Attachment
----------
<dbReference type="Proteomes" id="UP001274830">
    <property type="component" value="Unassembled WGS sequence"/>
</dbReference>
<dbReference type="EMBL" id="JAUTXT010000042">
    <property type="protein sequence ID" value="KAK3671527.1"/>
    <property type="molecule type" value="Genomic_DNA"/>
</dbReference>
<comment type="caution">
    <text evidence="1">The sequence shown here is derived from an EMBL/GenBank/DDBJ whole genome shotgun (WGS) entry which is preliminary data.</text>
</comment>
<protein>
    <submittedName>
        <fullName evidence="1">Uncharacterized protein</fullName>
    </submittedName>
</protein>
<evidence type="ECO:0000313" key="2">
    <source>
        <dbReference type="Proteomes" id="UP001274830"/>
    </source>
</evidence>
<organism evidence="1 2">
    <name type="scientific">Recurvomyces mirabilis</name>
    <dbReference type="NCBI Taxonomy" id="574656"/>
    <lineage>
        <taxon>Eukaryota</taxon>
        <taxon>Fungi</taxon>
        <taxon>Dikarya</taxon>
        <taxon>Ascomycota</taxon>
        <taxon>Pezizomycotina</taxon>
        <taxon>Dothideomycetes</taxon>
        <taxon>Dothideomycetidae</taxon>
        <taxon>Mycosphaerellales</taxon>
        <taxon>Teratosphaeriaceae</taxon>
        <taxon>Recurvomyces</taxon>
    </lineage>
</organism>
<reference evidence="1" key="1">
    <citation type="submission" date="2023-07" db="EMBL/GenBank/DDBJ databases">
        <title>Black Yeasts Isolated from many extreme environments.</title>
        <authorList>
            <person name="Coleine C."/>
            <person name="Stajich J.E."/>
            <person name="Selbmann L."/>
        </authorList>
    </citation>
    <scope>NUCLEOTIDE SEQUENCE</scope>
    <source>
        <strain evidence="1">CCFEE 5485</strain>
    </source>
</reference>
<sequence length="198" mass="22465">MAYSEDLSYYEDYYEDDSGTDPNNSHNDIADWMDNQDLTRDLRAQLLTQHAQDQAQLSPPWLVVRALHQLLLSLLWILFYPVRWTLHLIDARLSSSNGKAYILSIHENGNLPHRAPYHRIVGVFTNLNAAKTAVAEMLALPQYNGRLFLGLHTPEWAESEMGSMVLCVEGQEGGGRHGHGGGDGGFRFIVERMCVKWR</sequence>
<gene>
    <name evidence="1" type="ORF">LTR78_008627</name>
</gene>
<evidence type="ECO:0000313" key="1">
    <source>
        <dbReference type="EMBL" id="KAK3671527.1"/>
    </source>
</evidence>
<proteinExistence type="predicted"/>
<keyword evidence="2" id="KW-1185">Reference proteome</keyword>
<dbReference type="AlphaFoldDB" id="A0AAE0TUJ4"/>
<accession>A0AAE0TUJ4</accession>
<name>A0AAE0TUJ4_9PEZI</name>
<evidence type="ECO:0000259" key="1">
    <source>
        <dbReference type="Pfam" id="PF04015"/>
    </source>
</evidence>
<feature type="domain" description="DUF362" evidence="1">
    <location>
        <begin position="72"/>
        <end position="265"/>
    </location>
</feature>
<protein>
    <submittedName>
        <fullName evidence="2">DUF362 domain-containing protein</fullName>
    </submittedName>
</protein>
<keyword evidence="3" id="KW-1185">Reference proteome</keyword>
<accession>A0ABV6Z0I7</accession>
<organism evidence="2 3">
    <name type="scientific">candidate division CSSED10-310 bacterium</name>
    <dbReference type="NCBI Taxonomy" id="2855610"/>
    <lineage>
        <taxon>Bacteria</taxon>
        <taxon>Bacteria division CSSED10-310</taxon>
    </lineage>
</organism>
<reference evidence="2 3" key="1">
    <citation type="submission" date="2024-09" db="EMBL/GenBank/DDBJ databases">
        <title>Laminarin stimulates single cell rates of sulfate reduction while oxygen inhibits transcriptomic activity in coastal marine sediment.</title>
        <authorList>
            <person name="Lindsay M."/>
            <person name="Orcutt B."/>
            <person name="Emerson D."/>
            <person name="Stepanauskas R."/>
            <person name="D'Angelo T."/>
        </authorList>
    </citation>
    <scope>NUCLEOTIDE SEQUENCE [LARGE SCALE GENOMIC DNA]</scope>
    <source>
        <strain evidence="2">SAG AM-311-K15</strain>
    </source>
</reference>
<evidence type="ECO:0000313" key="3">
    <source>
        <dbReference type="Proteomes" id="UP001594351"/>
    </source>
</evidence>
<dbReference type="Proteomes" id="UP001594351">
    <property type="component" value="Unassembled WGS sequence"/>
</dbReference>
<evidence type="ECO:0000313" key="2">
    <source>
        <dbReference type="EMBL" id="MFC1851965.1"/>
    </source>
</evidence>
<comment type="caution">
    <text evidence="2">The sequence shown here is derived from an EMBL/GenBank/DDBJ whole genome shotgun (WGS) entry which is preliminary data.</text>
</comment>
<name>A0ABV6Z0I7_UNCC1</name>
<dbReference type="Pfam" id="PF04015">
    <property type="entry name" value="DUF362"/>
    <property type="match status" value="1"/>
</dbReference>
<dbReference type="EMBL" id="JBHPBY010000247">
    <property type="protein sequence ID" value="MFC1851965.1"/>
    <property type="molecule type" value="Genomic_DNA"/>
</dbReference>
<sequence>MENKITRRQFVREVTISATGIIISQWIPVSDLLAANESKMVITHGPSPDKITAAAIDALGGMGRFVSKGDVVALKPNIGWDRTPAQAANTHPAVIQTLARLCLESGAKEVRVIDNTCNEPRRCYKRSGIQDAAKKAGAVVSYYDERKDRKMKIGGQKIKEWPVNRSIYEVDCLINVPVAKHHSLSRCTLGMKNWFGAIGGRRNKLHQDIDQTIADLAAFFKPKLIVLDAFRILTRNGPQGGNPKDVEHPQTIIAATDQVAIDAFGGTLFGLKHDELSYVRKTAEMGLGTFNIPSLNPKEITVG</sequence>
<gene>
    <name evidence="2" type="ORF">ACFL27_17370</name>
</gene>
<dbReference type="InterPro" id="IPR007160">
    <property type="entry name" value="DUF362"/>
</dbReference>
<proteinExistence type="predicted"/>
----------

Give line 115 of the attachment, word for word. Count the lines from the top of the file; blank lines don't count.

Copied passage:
<evidence type="ECO:0000313" key="2">